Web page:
PMINJ May 2017 Newsletter
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May 2017

              Announcements  Event
              Reports  Cartoon  PM Article  New Certificate Holders  Article Submission


Chapter Announcements

IPM - 790 w


Event Reports

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ITMPIPMINJ Sunday Seminar and Symposium on Twitter
By Event Attendees

View the story "PMINJ Sunday Seminar and Symposium" on Storify

PMINJ Corporate Outreach in the Garden State
By Tod Burrus

In another joint session geared toward knowledge sharing between PMINJ and the New Jersey State Office of Information Technology’s PMO, Mike DeLaRosa, MBA, PMP, gave a presentation on Managing Communications to 43 project managers and other key project team members in PMO/OIT, in Trenton. The presentation focused on active listening and non-verbal communication techniques.

Following the training, the participants received a survey to rate Mike’s presentation and the value gained. While just under half the attendees responded to the post-training survey, all 19 respondents found Mike’s session either “Very Good” or “Excellent,” as well as informative and applicable to their jobs.  Specific comments include: The trainer was well versed and made a possible boring subject interesting. And, Mike was able to keep the audience engaged and participative.

Kelly Silverstein, PMO/OIT and Tod Burrus/PMINJ Director of Corporate Outreach coordinated this third session between PMO/OIT and PMINJ. Look for future collaboration between our organizations.


Figure 1. Courtesy of Tod Burrus. Pictured: Cristina Heta and Michele Mays volunteer as chapter evangelists.
The NJ Tech Conference 2017 sponsored by DataConnectors was focused on CyberSecurity. The March 22 event was held at The Westin in Princeton and open to all PMINJ Chapter members. Our chapter evangelists, pictured on the left took questions from a passersby about PMI, the available certifications and the Chapter. In all 15 attendees signed the Interest sign-up sheet.

Reprinted with Permission of José Roberto Cavalcante Alves, MBA,PMP

PM Articles

What It Takes to Succeed as Head of PMO – Who Do You Have To Be To Run PMO?

I have been interviewing leaders in their field and writing an article series on What It Takes to Succeed as a PMO Leader.

To run a PMO one must be like a mentor, to nurture the PMO with best methodologies and standards. Let the practices become habits. One hat does not fit all situations, when issues come up you must be a good politician, psychiatrist and a philosopher. If you have to be a babysitter, then you are either not doing the right thing or you don’t have the right quality or experience in your people necessary to do the work.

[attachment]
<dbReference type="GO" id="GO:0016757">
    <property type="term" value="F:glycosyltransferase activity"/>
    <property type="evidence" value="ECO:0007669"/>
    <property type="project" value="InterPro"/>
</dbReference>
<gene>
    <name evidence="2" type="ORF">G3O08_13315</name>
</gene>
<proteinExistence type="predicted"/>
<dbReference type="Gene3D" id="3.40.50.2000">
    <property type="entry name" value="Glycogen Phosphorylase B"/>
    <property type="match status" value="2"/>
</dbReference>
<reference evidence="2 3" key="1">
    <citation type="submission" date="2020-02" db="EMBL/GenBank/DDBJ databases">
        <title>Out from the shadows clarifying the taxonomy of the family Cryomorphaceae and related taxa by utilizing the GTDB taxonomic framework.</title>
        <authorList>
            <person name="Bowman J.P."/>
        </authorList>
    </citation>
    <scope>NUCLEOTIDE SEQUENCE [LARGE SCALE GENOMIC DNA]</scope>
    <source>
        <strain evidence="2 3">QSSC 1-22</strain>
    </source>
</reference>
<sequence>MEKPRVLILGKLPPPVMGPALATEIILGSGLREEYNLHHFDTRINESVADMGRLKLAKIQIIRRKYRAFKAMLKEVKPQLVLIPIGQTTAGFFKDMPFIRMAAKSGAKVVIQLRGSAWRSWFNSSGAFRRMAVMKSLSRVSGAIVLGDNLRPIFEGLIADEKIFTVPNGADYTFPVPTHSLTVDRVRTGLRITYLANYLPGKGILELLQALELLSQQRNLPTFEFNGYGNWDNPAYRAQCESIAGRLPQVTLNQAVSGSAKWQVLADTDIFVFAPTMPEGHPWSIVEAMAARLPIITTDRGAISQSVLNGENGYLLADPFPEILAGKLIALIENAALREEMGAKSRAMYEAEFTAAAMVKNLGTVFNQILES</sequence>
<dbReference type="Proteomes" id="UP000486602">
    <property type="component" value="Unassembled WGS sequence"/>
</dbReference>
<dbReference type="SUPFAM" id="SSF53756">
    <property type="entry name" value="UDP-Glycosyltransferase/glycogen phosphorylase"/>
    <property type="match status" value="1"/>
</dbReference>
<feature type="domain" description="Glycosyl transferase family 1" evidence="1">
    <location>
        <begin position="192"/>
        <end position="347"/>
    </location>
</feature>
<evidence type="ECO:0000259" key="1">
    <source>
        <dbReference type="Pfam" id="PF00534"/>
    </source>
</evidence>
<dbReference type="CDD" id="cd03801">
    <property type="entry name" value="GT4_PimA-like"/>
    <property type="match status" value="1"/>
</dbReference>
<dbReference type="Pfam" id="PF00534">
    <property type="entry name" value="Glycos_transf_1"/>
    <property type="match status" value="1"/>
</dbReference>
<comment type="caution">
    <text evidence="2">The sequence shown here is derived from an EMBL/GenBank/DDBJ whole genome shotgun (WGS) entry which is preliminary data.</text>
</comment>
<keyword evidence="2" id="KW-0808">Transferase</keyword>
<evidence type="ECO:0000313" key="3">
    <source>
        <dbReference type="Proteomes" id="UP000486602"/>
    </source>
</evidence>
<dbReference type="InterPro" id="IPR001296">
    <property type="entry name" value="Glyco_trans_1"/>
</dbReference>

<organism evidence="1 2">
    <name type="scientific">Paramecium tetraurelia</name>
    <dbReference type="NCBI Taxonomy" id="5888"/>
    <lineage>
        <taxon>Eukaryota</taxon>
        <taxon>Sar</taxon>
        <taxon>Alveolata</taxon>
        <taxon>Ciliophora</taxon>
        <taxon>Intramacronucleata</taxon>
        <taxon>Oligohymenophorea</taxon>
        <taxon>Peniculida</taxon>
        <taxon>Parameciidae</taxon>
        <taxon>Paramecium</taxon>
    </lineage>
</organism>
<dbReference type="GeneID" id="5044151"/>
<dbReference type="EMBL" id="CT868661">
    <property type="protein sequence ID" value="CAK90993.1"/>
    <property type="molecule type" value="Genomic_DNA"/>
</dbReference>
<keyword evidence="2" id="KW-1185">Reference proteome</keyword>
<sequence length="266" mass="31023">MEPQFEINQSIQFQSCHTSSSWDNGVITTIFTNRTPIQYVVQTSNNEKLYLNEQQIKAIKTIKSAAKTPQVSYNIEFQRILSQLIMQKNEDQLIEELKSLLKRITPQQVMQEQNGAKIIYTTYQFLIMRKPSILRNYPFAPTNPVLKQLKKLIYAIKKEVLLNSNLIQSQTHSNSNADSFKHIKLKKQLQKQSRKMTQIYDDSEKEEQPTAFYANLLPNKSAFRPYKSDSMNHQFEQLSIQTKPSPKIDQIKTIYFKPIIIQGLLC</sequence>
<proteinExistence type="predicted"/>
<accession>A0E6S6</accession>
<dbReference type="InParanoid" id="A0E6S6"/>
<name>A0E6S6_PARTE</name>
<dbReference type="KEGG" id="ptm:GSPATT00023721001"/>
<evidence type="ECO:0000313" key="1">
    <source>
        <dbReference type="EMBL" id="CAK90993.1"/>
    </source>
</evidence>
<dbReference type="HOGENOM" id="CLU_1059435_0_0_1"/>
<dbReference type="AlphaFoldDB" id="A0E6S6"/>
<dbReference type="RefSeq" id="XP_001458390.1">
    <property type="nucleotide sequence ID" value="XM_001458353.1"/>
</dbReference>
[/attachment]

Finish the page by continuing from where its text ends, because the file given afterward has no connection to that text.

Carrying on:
To run a successful Agile PMO one must live by the Agile values, and those values are:
  • Individuals and their interactions
  • Delivering working products
  • Customer collaboration
  • Responding to change
Read what other leaders have to say:

Interesting question. It’s a combination. It depends at times. At times certainly acting as a politician. When dealing with multiple business stakeholders you have to act in a politician role and communicate effectively. Focusing on the value that is meaningful to them in a positive way. At times acting as a psychiatrist really probing and soliciting and listening to what are the different needs of the stakeholders. Really asking different types of questions and getting at the heart. So often they’re conveying what they need without really understanding it. It’s about asking different productive, conduct elicitation meetings, and getting question at the heart and value of what they want to achieve, and the success around that. From a philosopher putting a perspective on what is the value and mission's long term, what are the futures positive outlook and the value of different type of PMO’s initiatives.
- Kevin Ruthen, Head of Software, Applications, and PMO, American Institute of Physics Publishing

Very interesting question. I have to chuckle at this. Most time in running a project in organization most of my people first of all don’t think that you are a project manager. The minute someone thinks they are a project manager their opportunities limit to a defined on undefined role in their mindset. Rather I would say you are a consultant. Why would I pick a word consultant not anything else? The reason why I use consultant I am trying to help my partner, my stakeholder, no matter who it is It could be my testing team, my business partner, it could be my leadership, or somebody else. I am establishing myself as a consultant to insure I understand their objectives. The minute you establish yourself in that role the conversation changes from all this politician, psychiatrists, philosopher, lawyer, friend. All this to a true partner where now I trust Krishna, knock at his door and talk to him.
-    Krishna Mullangi, Sr. Director – Head of PMO, Technology Governance, Western Union

Continue reading the full version of this article. (NOTE: You may need to login to LinkedIn to read. If you are not already a member, please join our PMINJ LinkedIn group.)

For previous article in this series see March issue.

If you have a suggestion for a future topic or want to share your own success stories, then contact Igor at .

To learn more about Igor check out his LinkedIn Profile.

   IT Pro


6 Steps to Achieving a Career Breakout
By Michael Milutis